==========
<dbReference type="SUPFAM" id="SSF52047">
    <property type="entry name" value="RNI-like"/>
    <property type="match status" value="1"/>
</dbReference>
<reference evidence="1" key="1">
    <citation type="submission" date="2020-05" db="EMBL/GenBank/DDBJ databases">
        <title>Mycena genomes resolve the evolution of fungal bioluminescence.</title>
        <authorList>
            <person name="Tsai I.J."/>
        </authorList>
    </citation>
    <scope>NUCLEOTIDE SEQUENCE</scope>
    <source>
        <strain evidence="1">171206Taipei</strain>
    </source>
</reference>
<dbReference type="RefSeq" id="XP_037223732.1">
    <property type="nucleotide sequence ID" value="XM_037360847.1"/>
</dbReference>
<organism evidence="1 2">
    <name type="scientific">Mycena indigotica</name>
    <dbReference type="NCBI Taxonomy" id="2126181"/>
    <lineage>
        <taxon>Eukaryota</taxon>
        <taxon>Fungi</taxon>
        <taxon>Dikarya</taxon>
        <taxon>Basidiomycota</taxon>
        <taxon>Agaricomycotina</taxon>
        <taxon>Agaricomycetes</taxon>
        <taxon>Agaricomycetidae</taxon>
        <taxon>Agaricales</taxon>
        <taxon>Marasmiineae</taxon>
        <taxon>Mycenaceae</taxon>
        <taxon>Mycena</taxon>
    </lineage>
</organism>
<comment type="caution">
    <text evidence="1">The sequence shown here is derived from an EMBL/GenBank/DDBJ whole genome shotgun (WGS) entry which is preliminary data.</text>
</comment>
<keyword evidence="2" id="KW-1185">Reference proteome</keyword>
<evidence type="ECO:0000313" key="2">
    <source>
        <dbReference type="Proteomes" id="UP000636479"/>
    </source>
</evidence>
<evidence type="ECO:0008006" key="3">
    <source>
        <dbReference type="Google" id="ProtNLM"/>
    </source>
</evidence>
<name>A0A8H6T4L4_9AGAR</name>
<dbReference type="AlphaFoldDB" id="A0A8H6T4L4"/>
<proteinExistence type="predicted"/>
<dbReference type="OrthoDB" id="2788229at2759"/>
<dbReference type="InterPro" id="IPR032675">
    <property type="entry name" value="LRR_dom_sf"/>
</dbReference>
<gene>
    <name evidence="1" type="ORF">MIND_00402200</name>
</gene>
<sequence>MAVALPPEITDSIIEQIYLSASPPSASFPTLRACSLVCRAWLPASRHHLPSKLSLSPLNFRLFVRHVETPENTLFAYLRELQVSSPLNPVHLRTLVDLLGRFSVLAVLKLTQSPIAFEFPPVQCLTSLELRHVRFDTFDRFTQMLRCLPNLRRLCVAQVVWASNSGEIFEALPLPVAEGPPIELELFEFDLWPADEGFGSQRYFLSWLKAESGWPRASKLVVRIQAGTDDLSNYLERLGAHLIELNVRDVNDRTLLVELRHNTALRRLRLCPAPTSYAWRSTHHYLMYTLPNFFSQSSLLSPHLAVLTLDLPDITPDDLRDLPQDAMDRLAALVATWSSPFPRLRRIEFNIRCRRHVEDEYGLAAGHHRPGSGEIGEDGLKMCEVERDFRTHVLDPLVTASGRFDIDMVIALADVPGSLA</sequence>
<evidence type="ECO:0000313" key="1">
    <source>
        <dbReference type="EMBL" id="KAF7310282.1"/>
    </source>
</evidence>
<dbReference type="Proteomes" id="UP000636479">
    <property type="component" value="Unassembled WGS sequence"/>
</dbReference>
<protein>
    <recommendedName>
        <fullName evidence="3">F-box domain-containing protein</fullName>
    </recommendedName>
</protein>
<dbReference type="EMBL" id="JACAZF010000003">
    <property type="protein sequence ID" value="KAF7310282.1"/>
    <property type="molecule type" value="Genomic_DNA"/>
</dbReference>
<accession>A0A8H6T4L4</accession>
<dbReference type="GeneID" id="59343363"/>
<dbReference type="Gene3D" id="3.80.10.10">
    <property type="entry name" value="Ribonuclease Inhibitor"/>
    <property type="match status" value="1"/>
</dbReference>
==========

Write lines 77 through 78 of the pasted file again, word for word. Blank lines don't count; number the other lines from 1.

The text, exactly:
    <property type="molecule type" value="Genomic_DNA"/>
</dbReference>